Some Thoughts on Cinematic Listening 



In this video essay I explore the idea of cinematic listening, drawing on my experience as a teacher and researcher of film audio-viewing and as an audio-viewer myself. The initial focus is Jules Dassin's heist film Rififi (1955) and the essay closes by making reference to Woody Allen's comedic caper film, The Purple Rose of Cairo (1985). Along the way there's mention of an armed robbery and images of hot-tub cinema. My aim is to provide a provocation to think about cinematic listening as a form of socialised audio-viewing (even if it only exists in an idealised and rarely experienced form for many of us these days).

This video essay was created for the conference "Listening Cinematically" held at Royal Holloway, University of London, 25-26th June 2015, supported by the British Academy and Royal Holloway Humanities and Arts Research Centre (HARC), and convened by Dr Carlo Cenciarelli.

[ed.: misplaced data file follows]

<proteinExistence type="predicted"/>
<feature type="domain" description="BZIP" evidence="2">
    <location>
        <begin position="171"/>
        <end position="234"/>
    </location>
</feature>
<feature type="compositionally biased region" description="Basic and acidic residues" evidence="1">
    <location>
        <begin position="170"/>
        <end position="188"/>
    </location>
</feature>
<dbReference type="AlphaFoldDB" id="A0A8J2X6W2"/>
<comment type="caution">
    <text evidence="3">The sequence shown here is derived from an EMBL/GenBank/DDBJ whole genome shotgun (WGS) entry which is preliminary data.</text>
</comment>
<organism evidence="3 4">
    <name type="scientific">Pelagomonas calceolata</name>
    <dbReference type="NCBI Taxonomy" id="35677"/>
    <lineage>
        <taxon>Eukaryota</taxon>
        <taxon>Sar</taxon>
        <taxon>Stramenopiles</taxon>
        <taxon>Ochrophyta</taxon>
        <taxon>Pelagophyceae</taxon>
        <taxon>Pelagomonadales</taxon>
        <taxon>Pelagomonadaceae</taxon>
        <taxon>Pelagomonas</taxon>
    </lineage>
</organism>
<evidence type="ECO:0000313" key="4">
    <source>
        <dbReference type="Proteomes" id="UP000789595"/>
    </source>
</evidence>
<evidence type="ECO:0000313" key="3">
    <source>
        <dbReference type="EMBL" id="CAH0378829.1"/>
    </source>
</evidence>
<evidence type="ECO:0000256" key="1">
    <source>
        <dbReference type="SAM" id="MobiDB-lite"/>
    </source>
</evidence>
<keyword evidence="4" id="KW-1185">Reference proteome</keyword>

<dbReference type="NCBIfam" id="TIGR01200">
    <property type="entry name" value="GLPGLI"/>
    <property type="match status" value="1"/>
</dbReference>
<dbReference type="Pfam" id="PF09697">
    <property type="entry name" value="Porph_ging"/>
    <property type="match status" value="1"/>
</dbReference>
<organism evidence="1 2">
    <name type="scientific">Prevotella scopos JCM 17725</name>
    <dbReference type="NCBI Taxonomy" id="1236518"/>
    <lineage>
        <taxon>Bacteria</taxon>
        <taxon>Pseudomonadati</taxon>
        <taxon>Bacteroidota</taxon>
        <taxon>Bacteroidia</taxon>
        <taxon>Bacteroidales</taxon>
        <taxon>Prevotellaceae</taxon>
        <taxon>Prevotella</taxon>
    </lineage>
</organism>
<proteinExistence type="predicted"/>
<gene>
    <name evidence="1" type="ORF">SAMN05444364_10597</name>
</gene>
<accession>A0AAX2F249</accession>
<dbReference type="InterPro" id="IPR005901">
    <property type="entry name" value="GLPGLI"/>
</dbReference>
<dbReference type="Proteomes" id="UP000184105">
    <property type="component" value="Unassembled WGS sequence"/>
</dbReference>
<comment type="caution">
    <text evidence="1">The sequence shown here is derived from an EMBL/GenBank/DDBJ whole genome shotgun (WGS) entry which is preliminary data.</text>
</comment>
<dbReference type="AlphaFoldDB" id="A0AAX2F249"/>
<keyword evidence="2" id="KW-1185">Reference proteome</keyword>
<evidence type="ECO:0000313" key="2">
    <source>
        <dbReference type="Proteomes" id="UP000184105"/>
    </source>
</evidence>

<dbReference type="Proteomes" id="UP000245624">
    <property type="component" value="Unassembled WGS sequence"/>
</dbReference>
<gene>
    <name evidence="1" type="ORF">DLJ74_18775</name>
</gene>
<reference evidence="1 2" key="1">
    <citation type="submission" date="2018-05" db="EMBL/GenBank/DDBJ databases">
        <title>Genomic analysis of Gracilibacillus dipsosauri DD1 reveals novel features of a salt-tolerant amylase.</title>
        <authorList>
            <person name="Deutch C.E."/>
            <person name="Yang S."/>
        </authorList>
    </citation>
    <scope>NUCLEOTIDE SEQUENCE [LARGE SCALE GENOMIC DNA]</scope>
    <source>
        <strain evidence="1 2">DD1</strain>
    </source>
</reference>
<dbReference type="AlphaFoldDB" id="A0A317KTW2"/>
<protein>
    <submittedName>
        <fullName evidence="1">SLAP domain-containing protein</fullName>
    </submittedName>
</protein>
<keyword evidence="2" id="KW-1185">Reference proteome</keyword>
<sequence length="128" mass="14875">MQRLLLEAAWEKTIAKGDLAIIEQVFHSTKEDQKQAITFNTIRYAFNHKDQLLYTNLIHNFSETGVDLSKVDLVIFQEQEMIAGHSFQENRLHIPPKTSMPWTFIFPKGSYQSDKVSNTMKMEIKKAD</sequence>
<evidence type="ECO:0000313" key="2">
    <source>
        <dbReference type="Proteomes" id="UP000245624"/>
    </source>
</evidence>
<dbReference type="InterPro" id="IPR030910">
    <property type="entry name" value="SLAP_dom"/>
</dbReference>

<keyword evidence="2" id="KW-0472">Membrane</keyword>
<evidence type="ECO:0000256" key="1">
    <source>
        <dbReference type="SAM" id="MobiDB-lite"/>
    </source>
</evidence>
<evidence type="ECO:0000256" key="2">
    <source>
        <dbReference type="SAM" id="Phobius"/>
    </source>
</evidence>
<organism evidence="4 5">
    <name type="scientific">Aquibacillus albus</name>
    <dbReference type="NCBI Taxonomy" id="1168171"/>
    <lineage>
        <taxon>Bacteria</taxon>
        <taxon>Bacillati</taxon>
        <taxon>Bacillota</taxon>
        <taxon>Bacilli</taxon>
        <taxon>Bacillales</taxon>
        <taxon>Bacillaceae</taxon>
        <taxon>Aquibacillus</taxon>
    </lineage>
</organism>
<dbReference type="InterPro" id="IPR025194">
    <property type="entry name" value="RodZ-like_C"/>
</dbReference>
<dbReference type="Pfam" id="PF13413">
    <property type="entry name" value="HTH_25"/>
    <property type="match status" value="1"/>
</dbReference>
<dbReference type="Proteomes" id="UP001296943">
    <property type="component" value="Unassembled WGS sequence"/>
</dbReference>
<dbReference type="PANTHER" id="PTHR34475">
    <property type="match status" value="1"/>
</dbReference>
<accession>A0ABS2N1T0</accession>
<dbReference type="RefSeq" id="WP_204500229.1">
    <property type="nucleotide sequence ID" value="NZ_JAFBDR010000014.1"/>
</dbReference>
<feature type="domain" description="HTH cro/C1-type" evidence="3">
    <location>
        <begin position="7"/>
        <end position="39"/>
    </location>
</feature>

I have included two audio-visual extracts in this video essay under the exception for the use of a quotation from a work where the use is fair dealing, and acknowledge these clearly within the essay. The exception is an amendment to the Copyright, Designs and Patents Act 1988: the Copyright and Rights in Performances (Quotation and Parody) Regulations 2014. I do not seek to infringe copyright.

Data Citation

Davison, Annette C. (2015). Some Thoughts on Cinematic Listening, [moving image]. University of Edinburgh. Edinburgh College of Art. Reid School of Music.
Date made available6 Aug 2015
PublisherEdinburgh DataShare

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